Hair dye use and multiple myeloma in white men. (4/68)

In recent reports, multiple myeloma has been linked to use of hair coloring products containing mutagenic and carcinogenic chemicals. A population-based case-control study in Iowa of 173 White men with multiple myeloma and 650 controls obtained information on hair dye use. Risk of multiple myeloma was significantly elevated (OR = 1.9) among hair dye users and was greatest among those using hair dyes at least once a month for a year or more (OR = 4.3). These data, along with results from other studies, suggest that use of hair dyes contributes to the development of multiple myeloma.  (+info)

Effects of hair dyeing on DNA damage in human lymphocytes. (5/68)

Comet assays were carried out to evaluate DNA damage in human lymphocytes from 20 volunteers before and after hair dyeing. DNA damage in lymphocytes was found to be slightly higher in volunteers after hair dyeing. Tail moments before and after hair dyeing were 1.47 +/- 0.41 and 1.75 +/- 0.29 respectively (p<0.0008). DNA damage in lymphocytes showed significant difference with treatment and heating time. The tail moments after 15 min of treatment time before and after hair dyeing were 1.44 +/- 0.22 and 1.85 +/- 0.36, respectively (p=0.0004) and the corresponding tail moments in 20 min of heating time before and after were 1.37 +/- 0.15 and 1.78 +/- 0.34 (p=0.0002). In conclusion, we found that an acute exposure of hair dyes with heating caused DNA damages in peripheral lymphocytes and that this damage had significant association with treatment and heating time.  (+info)

Drug-induced hepatitis due to repeated use of hair dye. (6/68)

A 27-year-old Japanese man with no past history of liver disease was admitted to our hospital due to liver abnormalities. The patient was diagnosed with drug-induced hepatitis, as the three episodes of hepatitis occurred just after repeated use of hair dye. After cessation of the hair dye use, abnormal liver function tests improved to within the normal range. Although hair dyes contain various hepatotoxic compounds, hair dye is not known to cause drug-induced hepatitis. Thus, in cases of liver abnormality of unknown origin, the history of hair dye use should be investigated.  (+info)

Hair-coloring product use and risk of non-Hodgkin's lymphoma: a population-based case-control study in Connecticut. (7/68)

A population-based case-control study was conducted in Connecticut in 1996-2002 to test the hypothesis that lifetime hair-coloring product use increases non-Hodgkin's lymphoma risk. A total of 601 histologically confirmed incident female cases and 717 population-based controls were included in the study. An increased risk of non-Hodgkin's lymphoma was observed among women who reported use of hair-coloring products before 1980 (odds ratio = 1.3, 95% confidence interval (CI): 1.0, 1.8). The odds ratios were 2.1 (95% CI: 1.0, 4.0) for those using darker permanent hair-coloring products for more than 25 years and 1.7 (95% CI: 1.0, 2.8) for those who had more than 200 applications. Follicular type, B-cell, and low-grade lymphoma generally showed an increased risk. On the other hand, the authors found no increased risk of non-Hodgkin's lymphoma overall and by subtype of exposure and disease among women who started using hair-coloring products in 1980 or later. It is currently unknown why an increased risk of non-Hodgkin's lymphoma was found only among women who started using hair-coloring products before 1980. Further studies are warranted to show whether the observed association reflects the change in hair dye formula contents during the past two decades or indicates that recent users are still in their induction and latent periods.  (+info)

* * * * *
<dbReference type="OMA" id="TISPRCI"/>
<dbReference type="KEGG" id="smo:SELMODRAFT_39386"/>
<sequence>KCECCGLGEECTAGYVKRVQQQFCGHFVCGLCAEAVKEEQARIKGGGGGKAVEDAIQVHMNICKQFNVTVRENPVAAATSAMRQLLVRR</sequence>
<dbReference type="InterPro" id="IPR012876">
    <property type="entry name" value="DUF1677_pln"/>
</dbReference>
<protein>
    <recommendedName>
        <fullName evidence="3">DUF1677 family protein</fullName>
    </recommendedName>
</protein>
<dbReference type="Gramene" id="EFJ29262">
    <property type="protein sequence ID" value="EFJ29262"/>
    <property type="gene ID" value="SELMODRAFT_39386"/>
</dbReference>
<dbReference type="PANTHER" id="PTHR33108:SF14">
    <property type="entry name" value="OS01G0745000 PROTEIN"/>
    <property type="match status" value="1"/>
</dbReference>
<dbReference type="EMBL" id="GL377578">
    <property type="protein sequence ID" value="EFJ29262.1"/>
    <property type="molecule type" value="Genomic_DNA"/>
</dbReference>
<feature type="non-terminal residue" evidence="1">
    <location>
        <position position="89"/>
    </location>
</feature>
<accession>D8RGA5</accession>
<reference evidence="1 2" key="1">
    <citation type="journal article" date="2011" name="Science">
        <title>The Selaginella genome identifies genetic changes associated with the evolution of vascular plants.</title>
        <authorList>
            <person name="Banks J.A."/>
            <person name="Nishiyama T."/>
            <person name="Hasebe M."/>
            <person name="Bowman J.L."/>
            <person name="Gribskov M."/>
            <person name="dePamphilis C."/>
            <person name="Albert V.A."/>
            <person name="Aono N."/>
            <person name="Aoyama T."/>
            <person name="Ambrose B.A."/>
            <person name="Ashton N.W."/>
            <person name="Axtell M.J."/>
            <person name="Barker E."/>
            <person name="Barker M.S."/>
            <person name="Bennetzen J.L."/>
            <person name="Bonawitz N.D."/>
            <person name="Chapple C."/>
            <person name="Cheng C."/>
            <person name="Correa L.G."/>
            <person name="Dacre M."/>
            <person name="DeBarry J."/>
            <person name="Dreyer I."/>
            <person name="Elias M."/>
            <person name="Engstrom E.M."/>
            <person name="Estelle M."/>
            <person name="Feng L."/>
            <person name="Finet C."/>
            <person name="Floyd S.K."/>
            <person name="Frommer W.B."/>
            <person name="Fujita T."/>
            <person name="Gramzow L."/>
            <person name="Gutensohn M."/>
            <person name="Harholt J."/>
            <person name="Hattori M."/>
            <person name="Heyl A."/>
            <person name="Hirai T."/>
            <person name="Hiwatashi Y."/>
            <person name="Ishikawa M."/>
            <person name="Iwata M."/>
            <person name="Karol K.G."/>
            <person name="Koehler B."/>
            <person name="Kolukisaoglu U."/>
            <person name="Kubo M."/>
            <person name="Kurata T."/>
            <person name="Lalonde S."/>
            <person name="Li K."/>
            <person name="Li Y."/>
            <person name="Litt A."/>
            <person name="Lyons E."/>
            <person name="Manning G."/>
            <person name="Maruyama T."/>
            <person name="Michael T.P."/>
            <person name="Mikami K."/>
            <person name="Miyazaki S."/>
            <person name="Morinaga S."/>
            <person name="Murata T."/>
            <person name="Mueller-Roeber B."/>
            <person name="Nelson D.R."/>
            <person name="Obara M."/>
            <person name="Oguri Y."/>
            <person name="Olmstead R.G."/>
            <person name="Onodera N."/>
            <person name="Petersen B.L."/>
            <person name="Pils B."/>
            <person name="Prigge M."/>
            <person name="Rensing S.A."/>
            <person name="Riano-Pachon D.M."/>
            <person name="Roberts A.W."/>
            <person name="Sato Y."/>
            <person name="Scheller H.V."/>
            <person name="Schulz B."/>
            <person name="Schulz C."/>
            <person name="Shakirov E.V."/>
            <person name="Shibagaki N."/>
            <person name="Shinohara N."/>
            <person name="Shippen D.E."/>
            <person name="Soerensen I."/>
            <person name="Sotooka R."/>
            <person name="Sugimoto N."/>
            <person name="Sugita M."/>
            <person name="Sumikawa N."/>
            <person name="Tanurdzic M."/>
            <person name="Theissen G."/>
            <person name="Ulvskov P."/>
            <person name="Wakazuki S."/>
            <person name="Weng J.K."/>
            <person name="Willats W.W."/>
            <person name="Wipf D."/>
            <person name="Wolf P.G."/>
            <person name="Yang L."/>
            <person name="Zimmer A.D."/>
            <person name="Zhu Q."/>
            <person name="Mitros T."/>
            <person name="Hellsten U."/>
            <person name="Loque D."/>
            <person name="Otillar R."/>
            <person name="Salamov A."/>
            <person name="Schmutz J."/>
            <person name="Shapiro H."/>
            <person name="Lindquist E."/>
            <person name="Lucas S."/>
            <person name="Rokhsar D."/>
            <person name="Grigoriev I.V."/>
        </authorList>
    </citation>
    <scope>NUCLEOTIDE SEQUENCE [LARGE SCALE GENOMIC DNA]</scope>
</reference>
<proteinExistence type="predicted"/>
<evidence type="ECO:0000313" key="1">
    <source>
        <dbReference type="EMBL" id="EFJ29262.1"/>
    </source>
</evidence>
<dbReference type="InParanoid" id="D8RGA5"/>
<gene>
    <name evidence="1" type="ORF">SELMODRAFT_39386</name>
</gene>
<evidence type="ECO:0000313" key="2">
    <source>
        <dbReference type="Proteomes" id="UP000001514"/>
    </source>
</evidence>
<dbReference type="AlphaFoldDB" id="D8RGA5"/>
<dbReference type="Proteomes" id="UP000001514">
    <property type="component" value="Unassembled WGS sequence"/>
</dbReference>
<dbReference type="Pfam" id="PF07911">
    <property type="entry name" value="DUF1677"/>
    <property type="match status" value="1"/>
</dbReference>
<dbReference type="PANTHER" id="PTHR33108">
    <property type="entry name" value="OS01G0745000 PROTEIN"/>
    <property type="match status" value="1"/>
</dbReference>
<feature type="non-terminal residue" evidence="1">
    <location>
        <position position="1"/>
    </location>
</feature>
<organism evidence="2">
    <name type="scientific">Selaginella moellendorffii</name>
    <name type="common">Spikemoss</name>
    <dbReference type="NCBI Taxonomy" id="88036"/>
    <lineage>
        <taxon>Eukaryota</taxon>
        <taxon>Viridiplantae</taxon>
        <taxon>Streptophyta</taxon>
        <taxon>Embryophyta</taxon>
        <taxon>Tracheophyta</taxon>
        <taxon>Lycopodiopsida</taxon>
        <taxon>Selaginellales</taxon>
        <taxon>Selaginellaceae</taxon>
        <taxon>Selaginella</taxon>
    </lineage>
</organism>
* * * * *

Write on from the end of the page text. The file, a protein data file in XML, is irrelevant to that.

Hair dye use and risk of adult acute leukemia. (8/68)

Certain chemicals in hair dyes are known animal carcinogens. Darker, more permanent, and earlier dye formulations may be more carcinogenic than other dye types. For 769 adult acute leukemia cases and 623 population-based controls in a US and Canadian case-control study in 1986-1989, the authors asked separately about use of permanent and nonpermanent (semipermanent and temporary) hair dye use. Use was reported by 45% of women and 6% of men. There was a modest positive association for ever use of permanent dyes (odds ratio = 1.5, 95% confidence interval: 1.0, 2.1), which was stronger for long duration (15 or more years) of use (odds ratio = 1.8, 95% confidence interval: 1.0, 3.1). The greatest odds ratio was for 15 or more years of using hair dyes up to six times per year (odds ratio = 2.4, 95% confidence interval: 1.0, 5.8); the corresponding odds ratio for use six or more times a year was lower, suggesting the possibility of misclassification of dye type among frequent users, since nonpermanent dyes tend to be used more frequently than permanent dyes. Nonpermanent dyes were not associated with risk. Long duration of permanent dye use may have a larger impact on the risk of adult acute leukemia and other hematopoietic cancers than prior epidemiologic data suggest.  (+info)